By Sandra Nomoto
Further Studies Could Pay the Way to Development of New Functional Foods and Health-Promoting Neutraceuticals
Several studies have focused on food products that have been available for centuries and are the backbone of traditional medicine. The efficacy of traditional herbal remedies derives from the bioactive compounds coming from the original plant or fruit. Among these ‘classical’ sources are Citrus fruits, juices, and related products. Worldwide production of oranges, mandarins/tangerines, grapefruits, and lemons/limes is estimated at about 94 million tonnes, with oranges alone totalling half of that figure. The genus Citrus (family: Rutaceae, subfamily: Aurantioideae) comprises many species, varieties, cultivars, and hybrids. The most ancient are Citrus medica (citron), Citrus reticulata (tangerine) and Citrus maxima (pummelo).
Citrus fruits and juices are one of the main sources of nutrients in a standard balanced diet. One of the major groups of compounds responsible for health-beneficial effects are (poly)phenolics, especially flavonoids.
Antioxidant and Anti-Inflammatory Activity of Citrus Flavones
Citrus flavones, among the secondary metabolites in the Citrus species (spp.) are the most useful and promising compounds with antioxidant and anti-inflammatory activity. The most common flavones are the glycosylated forms of luteolin, apigenin, diosmetin, acacetin, chrysoeriol, and isoscutellarein.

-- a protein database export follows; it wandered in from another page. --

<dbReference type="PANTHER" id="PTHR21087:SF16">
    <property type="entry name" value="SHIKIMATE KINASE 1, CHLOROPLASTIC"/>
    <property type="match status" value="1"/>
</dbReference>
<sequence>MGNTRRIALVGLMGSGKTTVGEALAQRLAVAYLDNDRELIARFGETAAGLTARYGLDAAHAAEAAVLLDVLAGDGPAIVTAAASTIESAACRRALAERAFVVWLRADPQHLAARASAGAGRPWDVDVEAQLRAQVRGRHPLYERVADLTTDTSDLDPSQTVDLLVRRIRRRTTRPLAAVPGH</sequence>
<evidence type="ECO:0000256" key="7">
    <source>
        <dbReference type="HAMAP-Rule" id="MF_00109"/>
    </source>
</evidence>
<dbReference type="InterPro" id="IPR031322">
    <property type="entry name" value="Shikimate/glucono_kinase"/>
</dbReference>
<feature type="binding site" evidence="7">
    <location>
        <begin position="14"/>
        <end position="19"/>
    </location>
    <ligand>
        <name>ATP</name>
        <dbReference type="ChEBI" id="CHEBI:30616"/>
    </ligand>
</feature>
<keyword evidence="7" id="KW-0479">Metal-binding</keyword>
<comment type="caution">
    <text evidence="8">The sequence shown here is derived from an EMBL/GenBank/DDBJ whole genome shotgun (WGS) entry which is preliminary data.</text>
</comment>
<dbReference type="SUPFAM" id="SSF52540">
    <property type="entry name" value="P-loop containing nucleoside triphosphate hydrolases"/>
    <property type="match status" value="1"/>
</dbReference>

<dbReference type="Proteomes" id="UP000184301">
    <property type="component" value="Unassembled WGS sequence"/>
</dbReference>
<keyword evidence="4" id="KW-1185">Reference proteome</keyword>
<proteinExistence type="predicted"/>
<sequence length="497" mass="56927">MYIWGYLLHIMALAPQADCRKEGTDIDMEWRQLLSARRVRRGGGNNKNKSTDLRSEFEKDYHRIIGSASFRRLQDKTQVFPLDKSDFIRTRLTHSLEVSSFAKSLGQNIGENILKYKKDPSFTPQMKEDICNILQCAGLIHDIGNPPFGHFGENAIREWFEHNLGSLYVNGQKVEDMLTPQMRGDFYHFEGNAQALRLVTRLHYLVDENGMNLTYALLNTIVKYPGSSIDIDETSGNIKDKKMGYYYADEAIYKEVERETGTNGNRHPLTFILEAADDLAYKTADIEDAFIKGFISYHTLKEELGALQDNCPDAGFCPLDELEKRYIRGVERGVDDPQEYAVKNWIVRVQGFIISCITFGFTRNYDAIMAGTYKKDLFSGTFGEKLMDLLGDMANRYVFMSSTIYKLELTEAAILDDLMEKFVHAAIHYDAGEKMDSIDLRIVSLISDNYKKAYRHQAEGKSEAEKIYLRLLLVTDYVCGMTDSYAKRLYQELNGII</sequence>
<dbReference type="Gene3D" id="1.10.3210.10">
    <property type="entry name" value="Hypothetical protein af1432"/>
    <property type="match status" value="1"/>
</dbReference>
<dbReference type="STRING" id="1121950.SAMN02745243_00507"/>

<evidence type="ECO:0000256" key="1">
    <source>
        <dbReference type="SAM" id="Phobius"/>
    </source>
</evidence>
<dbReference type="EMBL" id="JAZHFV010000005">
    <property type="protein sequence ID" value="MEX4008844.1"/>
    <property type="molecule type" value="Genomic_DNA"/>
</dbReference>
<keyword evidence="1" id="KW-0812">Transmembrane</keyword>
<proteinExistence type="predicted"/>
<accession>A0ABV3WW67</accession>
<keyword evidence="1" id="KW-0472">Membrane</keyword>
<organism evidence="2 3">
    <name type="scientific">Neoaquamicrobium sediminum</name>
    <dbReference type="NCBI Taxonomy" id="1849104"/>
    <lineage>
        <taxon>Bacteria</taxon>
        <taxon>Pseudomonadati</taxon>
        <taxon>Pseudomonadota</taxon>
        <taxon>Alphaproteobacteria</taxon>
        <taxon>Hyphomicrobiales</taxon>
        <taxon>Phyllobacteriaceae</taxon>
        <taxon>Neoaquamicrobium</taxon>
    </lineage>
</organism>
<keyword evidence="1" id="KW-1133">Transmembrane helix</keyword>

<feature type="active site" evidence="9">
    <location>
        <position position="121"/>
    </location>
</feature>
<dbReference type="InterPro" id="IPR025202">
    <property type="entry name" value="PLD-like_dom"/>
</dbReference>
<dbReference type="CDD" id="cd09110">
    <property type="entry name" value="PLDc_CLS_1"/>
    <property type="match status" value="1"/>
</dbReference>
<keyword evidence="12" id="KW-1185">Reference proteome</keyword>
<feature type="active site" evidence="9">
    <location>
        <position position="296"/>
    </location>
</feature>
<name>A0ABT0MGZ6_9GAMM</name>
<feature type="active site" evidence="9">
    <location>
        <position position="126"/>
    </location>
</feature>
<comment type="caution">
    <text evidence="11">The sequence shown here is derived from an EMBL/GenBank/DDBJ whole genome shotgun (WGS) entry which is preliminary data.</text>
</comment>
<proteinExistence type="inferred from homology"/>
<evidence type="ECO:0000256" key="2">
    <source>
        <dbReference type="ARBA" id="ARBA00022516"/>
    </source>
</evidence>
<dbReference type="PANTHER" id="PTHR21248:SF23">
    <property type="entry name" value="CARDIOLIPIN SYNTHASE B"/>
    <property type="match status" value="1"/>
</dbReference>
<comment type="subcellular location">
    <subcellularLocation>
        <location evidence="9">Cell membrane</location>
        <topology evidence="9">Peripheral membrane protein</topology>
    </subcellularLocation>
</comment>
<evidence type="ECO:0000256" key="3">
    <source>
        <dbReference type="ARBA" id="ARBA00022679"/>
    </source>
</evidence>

Inflammation is an important facet in several diseases (cardiovascular, cancer, asthma, diabetes). Citrus flavonoids introduced with diet have different effects on inflammation at different stages with influence on several inflammatory diseases. Citrus flavonoids and flavones inhibit regulatory enzymes or possess mediating factors involved in inflammation. They carry the potential to inhibit the onset and development of inflammatory diseases, in both in vitro and in animal models. The Kimata et al. luteolin study showed a significant decrease in the release of histamine, leukotrienes, and prostaglandin D2.
In 2015, Weng et al. described the influence of luteolin in the release of mediators implicated in asthma. The results obtained on human mast cells showed an inhibition of histamine, β-hexosaminidase, TNF, and CCL2 release in mast cells derived from human cord blood, elements implicated in the recruitment of inflammatory cells. Luteolin improved systolic/diastolic functions in a study of rat hearts after ischemia/reperfusion.
Funakoshi-Tago et al. analyzed the mechanisms in the anti-inflammatory activity of apigenin, luteolin, and fisetin, and found significant similarity and difference in the modulation of biological pathways and proteins. Administration of apigenin and luteolin resulted in a remarkable inhibition of acute carrageenan-induced paw edema in mice.
Antimicrobial and Antiviral Effect of Citrus Flavones
The antimicrobial potential of flavonoid-rich Citrus spp. polyphenol extracts from bergamot peel (Citrus bergamia Risso) was evaluated against Gram-negative bacteria (Escherichia coli, Pseudomonas putida, Salmonella enterica), Gram-positive bacteria (Listeria innocua, Bacillus subtilis, Staphylococcus aureus, Lactococcus lactis), and the yeast Saccharomyces cerevisiae. The extracts were mostly active against the Gram-negative bacteria. Bergamot juice was tested against isolates of Helicobacter pylori. The results confirmed that bergamot juice inhibited the growth of 50 percent of clinical isolates.